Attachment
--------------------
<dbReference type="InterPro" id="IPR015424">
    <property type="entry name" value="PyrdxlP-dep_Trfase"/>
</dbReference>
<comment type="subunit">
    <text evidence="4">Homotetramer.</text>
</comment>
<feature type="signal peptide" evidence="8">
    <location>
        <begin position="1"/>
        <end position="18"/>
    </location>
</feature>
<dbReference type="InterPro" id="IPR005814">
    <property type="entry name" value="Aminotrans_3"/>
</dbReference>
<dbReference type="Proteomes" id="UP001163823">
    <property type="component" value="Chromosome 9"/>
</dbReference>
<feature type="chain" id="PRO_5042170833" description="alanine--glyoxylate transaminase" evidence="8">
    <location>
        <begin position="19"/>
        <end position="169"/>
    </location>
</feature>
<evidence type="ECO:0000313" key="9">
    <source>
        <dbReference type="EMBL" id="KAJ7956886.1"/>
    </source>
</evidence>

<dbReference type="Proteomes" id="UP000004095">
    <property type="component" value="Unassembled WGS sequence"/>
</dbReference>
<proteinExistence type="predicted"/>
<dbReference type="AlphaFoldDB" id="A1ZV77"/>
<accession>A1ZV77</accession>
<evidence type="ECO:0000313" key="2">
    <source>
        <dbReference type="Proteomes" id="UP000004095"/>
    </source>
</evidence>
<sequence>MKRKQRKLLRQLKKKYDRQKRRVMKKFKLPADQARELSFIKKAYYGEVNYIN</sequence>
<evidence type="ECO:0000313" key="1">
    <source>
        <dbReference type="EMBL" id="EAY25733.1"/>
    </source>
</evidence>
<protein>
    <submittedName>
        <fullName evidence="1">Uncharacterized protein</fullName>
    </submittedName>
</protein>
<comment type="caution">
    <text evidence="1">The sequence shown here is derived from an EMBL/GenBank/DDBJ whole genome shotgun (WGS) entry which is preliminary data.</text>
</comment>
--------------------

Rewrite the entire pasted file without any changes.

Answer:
<dbReference type="InterPro" id="IPR015424">
    <property type="entry name" value="PyrdxlP-dep_Trfase"/>
</dbReference>
<comment type="subunit">
    <text evidence="4">Homotetramer.</text>
</comment>
<feature type="signal peptide" evidence="8">
    <location>
        <begin position="1"/>
        <end position="18"/>
    </location>
</feature>
<dbReference type="InterPro" id="IPR005814">
    <property type="entry name" value="Aminotrans_3"/>
</dbReference>
<dbReference type="Proteomes" id="UP001163823">
    <property type="component" value="Chromosome 9"/>
</dbReference>
<feature type="chain" id="PRO_5042170833" description="alanine--glyoxylate transaminase" evidence="8">
    <location>
        <begin position="19"/>
        <end position="169"/>
    </location>
</feature>
<evidence type="ECO:0000313" key="9">
    <source>
        <dbReference type="EMBL" id="KAJ7956886.1"/>
    </source>
</evidence>

<dbReference type="Proteomes" id="UP000004095">
    <property type="component" value="Unassembled WGS sequence"/>
</dbReference>
<proteinExistence type="predicted"/>
<dbReference type="AlphaFoldDB" id="A1ZV77"/>
<accession>A1ZV77</accession>
<evidence type="ECO:0000313" key="2">
    <source>
        <dbReference type="Proteomes" id="UP000004095"/>
    </source>
</evidence>
<sequence>MKRKQRKLLRQLKKKYDRQKRRVMKKFKLPADQARELSFIKKAYYGEVNYIN</sequence>
<evidence type="ECO:0000313" key="1">
    <source>
        <dbReference type="EMBL" id="EAY25733.1"/>
    </source>
</evidence>
<protein>
    <submittedName>
        <fullName evidence="1">Uncharacterized protein</fullName>
    </submittedName>
</protein>
<comment type="caution">
    <text evidence="1">The sequence shown here is derived from an EMBL/GenBank/DDBJ whole genome shotgun (WGS) entry which is preliminary data.</text>
</comment>